Thursday, June 24, 2021
June 24, 2021

Linkedin Pinterest

Donnelly: Blackout a wake-up call for council on energy


How likely are electricity blackouts in Southwest Washington? The issue was front and center during last month’s multiday freeze extending from Seattle through the Midwest and notably to Texas. There, the historic prolonged cold, combined with ice, disabled most electricity resources, the natural gas system and water service. People, including at least one child, died.

In Clark County, the freeze was of shorter duration. Two well-managed systems — Clark Public Utilities and NW Natural — divided the heating load to keep the region’s homes mostly safe, warm and supplied with energy under highly challenging conditions.

But what if two energy sources — electricity and natural gas — were to be reduced to just electricity? Basic economics tell you that if you have two sources and one is eliminated, costs will rise. More crucially, reliability may suffer. To address possible tight supplies, electric utilities are planning “smart meters” to cut load in high-demand periods. 

Diminishing fossil fuel use such as gasoline and natural gas is indeed the aim of the city of Vancouver’s Ordinance M-4295, a moratorium “prohibiting the establishment of new, or expansion of existing, large-scale fossil fuel facilities.” First adopted in June, the moratorium was extended in December for six months, giving the city “time to update its Strategic Plan, Vancouver City Center Vision … and Climate Action Plan.”

City residents will do well to scrutinize costs and risks as well as benefits. The ordinance bans “large-scale” facilities, exempting gas stations and propane refueling. It does not yet prohibit natural gas connections to new homes, businesses or apartments, but it bans “devices that transfer natural gas for use in the production of electricity or power,” such as the gas pipeline fueling Clark Public Utilities’ essential River Road generating station.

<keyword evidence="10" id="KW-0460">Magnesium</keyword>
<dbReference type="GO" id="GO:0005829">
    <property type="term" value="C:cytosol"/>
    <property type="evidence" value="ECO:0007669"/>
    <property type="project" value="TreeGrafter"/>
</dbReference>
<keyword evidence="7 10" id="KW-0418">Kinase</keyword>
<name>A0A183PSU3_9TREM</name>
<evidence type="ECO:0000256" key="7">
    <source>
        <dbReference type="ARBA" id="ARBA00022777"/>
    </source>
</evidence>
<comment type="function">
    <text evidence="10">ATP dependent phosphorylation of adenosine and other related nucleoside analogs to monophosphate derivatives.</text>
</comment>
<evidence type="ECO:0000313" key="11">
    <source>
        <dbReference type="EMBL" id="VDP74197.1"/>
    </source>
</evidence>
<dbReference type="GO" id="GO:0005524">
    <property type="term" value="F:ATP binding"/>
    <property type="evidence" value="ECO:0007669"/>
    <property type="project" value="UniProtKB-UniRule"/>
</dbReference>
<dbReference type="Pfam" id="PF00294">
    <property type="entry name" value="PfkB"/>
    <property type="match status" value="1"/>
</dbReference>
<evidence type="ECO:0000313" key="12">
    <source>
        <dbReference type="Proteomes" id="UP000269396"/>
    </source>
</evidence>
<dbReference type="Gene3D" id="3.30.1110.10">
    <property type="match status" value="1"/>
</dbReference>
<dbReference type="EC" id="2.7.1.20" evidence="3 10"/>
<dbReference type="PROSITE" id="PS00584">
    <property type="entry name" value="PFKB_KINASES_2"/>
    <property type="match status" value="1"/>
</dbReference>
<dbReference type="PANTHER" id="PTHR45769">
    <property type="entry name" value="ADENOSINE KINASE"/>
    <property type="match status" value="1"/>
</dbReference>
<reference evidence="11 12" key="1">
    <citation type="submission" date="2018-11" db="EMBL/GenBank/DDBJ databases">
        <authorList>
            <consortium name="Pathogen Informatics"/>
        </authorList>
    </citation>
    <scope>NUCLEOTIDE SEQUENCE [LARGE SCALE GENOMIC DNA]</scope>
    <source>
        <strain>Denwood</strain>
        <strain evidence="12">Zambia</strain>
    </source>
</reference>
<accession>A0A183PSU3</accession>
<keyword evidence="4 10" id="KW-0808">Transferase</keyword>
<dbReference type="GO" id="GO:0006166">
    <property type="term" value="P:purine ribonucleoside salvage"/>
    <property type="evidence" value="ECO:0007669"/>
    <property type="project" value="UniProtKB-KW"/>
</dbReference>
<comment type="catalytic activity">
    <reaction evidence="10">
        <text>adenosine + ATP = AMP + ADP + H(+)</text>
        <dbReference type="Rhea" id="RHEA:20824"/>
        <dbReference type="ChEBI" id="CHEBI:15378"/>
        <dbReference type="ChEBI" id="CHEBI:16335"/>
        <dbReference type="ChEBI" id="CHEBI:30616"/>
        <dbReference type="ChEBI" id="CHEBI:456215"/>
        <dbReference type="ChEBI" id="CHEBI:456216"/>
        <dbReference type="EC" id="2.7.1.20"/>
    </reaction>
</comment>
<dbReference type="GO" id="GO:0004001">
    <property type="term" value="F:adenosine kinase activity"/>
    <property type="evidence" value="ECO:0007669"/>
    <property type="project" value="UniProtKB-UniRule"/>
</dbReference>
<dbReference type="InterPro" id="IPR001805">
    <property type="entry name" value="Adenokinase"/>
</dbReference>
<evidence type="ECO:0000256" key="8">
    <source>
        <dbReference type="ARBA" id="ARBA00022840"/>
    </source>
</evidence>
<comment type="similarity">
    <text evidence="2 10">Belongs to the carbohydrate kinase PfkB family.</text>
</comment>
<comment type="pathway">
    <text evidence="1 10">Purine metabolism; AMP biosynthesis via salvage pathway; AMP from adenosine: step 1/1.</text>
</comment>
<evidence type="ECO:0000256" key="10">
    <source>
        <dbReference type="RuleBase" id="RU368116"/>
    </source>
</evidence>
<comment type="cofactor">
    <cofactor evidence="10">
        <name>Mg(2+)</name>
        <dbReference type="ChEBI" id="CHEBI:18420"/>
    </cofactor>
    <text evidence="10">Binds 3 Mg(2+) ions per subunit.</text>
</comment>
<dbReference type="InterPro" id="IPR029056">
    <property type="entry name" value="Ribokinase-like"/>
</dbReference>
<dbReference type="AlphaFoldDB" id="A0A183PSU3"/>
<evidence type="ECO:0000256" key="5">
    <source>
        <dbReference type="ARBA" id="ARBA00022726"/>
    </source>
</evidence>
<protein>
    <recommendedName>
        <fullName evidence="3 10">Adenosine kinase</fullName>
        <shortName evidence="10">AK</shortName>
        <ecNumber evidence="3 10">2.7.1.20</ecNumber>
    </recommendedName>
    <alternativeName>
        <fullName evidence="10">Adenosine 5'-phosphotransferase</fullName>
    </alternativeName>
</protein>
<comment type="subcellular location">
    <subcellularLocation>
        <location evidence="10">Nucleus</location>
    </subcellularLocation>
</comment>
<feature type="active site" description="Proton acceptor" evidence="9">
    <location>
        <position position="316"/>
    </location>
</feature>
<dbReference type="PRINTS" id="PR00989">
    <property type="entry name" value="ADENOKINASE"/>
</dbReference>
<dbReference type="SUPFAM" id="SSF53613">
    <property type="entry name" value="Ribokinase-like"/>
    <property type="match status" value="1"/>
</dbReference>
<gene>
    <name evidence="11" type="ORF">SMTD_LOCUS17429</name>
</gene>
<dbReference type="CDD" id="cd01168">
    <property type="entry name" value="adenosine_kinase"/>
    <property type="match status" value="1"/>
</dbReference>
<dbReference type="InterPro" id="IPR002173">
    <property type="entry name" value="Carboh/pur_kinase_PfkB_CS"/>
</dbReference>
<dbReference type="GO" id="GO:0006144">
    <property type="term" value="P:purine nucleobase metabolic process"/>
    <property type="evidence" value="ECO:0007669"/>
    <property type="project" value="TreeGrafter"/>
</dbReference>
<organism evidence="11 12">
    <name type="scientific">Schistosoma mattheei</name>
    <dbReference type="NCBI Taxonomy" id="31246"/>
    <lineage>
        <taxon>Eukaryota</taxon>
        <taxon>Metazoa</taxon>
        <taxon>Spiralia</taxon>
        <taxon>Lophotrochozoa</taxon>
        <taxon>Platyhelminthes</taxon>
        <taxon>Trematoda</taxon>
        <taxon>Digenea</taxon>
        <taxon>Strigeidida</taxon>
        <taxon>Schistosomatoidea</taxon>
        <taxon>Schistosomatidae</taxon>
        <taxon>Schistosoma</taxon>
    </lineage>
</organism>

The city’s ordinance aligns with a nationwide movement to eliminate fossil fuels over time from the energy mix, pushing our society toward dependence on electricity only with new technology that is not yet proven. An environmental group,, which boasts of canceling numerous fossil fuel projects, is prominent in the movement, as is Seattle’s Coltura, which aims to phase out gasoline entirely. The movement is encouraging new city codes that block natural gas service to new homes, stores and manufacturers.

In February’s big freeze, Clark Public Utilities performed well. Tom Haymaker, manager of energy planning, credited the region’s “diverse mix of hydropower, and natural gas and coal plants …weatherized to withstand this climate,” along with robust Western U.S. transmission interconnections.

The local gas utility, NW Natural, which heats 86,000 homes in Southwest Washington, experienced no significant service disruptions. NW Natural’s system is supported by interstate pipelines and storage fields for near-perfect reliability. It is working to add more renewable gas supply, according to utility vice president Kathryn Williams.

February’s storm should be viewed as a wake-up call, reminding the city council to study future impacts on reliability and cost in detail before making the moratorium permanent.

Cost control of utility rates is crucial. Many middle-income families are moving here and need affordable housing. Substituting electric heating for natural gas will raise housing costs substantially. And under Clark Public Utilities’ cost-based tariffs, the large expenditures needed to transform the electricity system, including subsidies, will be passed along in higher customer rates.

We have a reliable, diversified and affordable energy system now. Plans to transform it should be carefully analyzed using state-of-the-art modeling of supply, demand, costs and rates. Future failures could cost lives.